Running back Matt Asiata's mild ankle sprain is taking a little longer than anticipated to heal. The junior will be sidelined for a couple of days for precautionary reasons.
Asiata, who is in a spirited competition with Darrell Mack for the starting tailback job, suffered the injury on Saturday. He completed practice in the morning, but it stiffened up before the afternoon session.
"We were hoping to have him back today or tomorrow but it looks more like mid-week to the end of the week," Whittingham said. "It's not a big deal. But if it lingers on much more beyond the next couple of days then it could become a factor."
Asiata has an inside ankle sprain, which usually takes a little longer than an outside twist to heal. Whittingham is hopeful Asiata will be back on the field by Friday at the latest.
"Everything's magnified in camp because you've got two-a-days," Whittingham said. "Everything seems longer than it actually is."
Asiata's career at Utah has been plagued by what Whittingham calls "fluke things." A sprained arch in his foot slowed Asiata in
last year's camp. Then came a season-ending broken leg in the season-opening loss at Oregon State.
Neither of the previous injuries, however, are related to the new one which Whittingham insists is minor.
"This is a simple ankle sprain," he said. "But you've got to get back on the field. That's the bottom line."
NEW CAMP HOME: After six days on the practice fields, Utah's camp has moved across the street to Ute Field. The baseball complex has become a traditional locale to preserve the grass at the football facility for practices during the season.
Whittingham was pleased with what he saw after a day of rest. As usual, the Utes did not practice on Sunday.
"The day off did them good, a world of good," Whittingham said. "They had fresh legs today and it was a very good practice."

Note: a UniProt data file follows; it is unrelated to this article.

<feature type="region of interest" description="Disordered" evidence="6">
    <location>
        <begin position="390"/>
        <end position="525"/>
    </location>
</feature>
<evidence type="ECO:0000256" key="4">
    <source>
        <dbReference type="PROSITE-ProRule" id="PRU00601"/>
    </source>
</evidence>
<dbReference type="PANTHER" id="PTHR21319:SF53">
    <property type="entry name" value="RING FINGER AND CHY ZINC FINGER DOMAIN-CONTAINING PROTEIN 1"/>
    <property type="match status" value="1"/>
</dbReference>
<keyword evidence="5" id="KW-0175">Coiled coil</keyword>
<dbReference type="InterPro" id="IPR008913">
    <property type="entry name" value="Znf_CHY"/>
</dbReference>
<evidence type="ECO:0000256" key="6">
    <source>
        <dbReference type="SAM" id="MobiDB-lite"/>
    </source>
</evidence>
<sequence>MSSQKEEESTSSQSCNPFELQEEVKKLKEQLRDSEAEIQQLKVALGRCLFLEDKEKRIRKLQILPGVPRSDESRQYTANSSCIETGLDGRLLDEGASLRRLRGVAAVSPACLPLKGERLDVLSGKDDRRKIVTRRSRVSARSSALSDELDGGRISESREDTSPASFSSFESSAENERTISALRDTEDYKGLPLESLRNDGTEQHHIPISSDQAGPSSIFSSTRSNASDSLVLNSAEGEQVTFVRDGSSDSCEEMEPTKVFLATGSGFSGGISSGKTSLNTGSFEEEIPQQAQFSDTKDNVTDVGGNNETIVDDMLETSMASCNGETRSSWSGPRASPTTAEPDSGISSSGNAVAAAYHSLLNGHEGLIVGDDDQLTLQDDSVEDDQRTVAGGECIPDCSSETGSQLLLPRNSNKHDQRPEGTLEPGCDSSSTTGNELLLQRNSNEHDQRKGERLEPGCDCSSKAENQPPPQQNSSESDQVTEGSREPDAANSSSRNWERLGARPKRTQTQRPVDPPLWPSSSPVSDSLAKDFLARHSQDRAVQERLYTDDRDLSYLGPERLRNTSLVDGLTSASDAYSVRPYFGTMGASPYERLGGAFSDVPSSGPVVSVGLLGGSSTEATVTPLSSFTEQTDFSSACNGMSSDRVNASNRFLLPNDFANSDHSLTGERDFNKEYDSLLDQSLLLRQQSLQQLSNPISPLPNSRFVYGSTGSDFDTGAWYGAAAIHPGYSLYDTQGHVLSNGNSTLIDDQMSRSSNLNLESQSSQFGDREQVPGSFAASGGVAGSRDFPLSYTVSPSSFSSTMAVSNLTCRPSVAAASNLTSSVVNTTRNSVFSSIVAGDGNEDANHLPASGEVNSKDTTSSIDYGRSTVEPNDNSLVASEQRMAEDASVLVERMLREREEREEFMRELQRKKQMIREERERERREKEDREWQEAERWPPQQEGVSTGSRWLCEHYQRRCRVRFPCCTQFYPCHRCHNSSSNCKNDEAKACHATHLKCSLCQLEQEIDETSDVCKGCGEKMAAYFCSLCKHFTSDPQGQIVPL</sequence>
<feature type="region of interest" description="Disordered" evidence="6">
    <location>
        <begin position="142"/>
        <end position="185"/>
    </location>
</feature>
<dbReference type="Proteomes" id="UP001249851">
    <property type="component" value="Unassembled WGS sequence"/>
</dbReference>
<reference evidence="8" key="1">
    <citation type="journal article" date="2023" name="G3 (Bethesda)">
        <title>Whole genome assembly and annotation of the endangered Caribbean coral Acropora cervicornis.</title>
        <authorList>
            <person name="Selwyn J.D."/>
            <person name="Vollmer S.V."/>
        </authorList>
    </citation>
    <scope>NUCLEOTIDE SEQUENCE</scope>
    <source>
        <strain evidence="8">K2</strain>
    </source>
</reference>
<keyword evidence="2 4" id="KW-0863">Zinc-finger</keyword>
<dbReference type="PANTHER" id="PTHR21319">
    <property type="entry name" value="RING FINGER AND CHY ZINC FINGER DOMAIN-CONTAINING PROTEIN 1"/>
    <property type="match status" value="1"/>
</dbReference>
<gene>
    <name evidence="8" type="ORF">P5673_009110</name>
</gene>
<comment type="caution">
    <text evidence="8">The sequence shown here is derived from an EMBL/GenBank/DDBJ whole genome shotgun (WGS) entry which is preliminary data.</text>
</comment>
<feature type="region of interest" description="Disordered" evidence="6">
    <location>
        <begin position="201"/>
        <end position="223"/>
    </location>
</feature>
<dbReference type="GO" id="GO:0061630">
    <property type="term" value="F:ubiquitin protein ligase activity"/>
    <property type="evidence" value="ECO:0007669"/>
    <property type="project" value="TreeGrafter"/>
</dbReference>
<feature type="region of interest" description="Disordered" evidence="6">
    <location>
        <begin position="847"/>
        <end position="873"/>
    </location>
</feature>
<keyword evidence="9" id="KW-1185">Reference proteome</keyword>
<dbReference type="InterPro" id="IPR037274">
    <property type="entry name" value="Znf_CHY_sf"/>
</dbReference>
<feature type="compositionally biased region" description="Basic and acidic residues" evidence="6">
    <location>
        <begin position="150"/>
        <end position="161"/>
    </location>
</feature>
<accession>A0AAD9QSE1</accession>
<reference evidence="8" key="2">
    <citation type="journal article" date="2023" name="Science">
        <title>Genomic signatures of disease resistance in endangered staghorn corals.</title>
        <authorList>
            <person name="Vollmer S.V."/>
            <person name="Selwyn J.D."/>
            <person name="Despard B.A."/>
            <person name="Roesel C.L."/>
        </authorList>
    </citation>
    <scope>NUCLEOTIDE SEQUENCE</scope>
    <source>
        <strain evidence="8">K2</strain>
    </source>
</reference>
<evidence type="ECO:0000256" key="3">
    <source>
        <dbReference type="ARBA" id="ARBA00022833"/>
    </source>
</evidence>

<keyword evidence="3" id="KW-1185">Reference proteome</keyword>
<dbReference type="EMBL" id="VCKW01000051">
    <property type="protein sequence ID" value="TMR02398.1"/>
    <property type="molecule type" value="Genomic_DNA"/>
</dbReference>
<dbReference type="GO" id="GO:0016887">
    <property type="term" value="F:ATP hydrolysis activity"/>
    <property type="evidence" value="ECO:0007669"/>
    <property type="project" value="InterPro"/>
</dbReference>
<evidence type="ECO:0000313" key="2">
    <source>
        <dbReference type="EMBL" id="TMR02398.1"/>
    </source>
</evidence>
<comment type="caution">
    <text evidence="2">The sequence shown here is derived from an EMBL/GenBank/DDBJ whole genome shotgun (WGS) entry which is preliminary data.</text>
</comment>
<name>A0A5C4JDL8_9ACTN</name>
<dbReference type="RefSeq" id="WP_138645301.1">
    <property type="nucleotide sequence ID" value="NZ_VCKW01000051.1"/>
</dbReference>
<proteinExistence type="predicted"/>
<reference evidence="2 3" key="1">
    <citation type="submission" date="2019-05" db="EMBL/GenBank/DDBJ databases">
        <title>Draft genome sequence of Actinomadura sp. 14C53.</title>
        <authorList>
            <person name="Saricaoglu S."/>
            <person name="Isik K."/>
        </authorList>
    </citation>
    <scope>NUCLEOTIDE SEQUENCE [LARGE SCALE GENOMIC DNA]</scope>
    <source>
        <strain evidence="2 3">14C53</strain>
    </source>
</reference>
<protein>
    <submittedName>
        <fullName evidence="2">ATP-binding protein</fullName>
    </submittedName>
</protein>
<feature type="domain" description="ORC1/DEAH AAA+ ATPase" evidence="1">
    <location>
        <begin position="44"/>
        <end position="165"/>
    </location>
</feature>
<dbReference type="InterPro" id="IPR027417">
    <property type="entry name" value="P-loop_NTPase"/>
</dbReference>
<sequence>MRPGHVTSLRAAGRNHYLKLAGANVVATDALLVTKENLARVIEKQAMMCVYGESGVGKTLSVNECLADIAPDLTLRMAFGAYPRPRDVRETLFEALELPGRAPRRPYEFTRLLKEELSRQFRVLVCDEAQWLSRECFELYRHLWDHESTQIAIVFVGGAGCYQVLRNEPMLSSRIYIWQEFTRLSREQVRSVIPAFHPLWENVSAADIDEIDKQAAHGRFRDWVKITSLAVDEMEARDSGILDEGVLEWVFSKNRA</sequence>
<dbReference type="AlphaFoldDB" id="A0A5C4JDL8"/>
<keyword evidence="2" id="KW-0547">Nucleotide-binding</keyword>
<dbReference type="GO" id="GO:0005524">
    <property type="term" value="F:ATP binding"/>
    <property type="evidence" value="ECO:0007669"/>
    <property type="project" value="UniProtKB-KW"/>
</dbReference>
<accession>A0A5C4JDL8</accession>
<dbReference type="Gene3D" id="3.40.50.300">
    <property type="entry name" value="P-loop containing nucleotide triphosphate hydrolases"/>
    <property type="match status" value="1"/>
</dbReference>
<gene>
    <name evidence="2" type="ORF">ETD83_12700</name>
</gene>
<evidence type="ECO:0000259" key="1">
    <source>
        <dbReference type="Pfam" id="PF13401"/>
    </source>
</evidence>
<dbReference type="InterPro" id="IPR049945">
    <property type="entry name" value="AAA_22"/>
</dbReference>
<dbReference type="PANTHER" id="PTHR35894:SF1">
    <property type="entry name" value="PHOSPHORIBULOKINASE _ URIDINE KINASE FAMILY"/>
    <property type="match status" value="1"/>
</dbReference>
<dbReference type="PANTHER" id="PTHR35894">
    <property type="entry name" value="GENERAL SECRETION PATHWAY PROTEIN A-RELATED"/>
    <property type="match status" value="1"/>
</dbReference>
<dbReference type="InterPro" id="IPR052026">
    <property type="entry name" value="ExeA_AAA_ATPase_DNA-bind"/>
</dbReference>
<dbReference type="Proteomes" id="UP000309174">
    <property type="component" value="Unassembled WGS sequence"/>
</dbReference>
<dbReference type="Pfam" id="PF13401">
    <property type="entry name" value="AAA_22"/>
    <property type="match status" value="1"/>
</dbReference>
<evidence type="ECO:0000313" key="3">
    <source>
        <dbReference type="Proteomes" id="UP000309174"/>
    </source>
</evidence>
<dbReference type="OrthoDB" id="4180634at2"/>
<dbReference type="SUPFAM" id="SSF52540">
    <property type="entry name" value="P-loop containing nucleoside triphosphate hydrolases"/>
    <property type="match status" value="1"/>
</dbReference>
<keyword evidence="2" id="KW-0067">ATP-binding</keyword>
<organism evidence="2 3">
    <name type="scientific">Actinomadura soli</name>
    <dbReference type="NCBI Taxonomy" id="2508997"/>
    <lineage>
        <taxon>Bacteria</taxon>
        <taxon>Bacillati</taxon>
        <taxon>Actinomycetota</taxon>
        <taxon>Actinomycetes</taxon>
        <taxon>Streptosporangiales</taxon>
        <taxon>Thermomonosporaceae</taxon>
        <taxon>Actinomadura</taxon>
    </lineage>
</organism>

ODD TIMES: You'd think they could start on the hour or half hour, but Utah's football practices usually start at odd times.
Last week, practices began at 8:55 or 9:10 a.m. with the afternoon practice starting at 4:50 p.m. This week the morning practices start at 9, but the afternoon sessions begin at 4:55 and go until 6:25 p.m. Next week, who knows?
Whittingham said every minute of the day is accounted for as far as the football team is concerned.
"We're not concerned about even numbers," he said. "It never fits into that schedule."
NOT YET: The topic of whether or not someone will redshirt isn't even being discussed by the Utah coaching staff as camp enters its second week.
"Anyone that can help us win in any capacity is playing," Whittingham said. "We don't even talk about redshirting at this point and time."
Among the first-year players that have stood out to Whittingham so far are Luke Matthews, a receiver from Arizona, Sausan Shakerin, a running back from Alta High and Junior Tui'one, a defensive end from El Camino JC.
STILL WAITING: Whittingham said the Utes are "still on pins and needles waiting" for wide receiver Aiona Key to arrive in camp. They've held a spot open for the highly touted junior college transfer to join the team. The posting of one grade has caused the delay.
WOMEN'S CLINICS: The Utes have scheduled their annual women's clinics. This year's three sessions are set for Sept. 3, 24 and Oct. 15 from 6:30-8:30 p.m. and will feature football insights by coaches and staff. The cost is $40. For more information contact Jeff Rudy at 581-8563 or via e-mail at [email protected].
SWINGING FINISH: Monday's first practice ended with a little golf competition between Brian Johnson, Koa Misi and Louie Sakoda to see which part of the team had to run gassers. Sakoda prevailed forcing the offense and defense to participate in the sprints.
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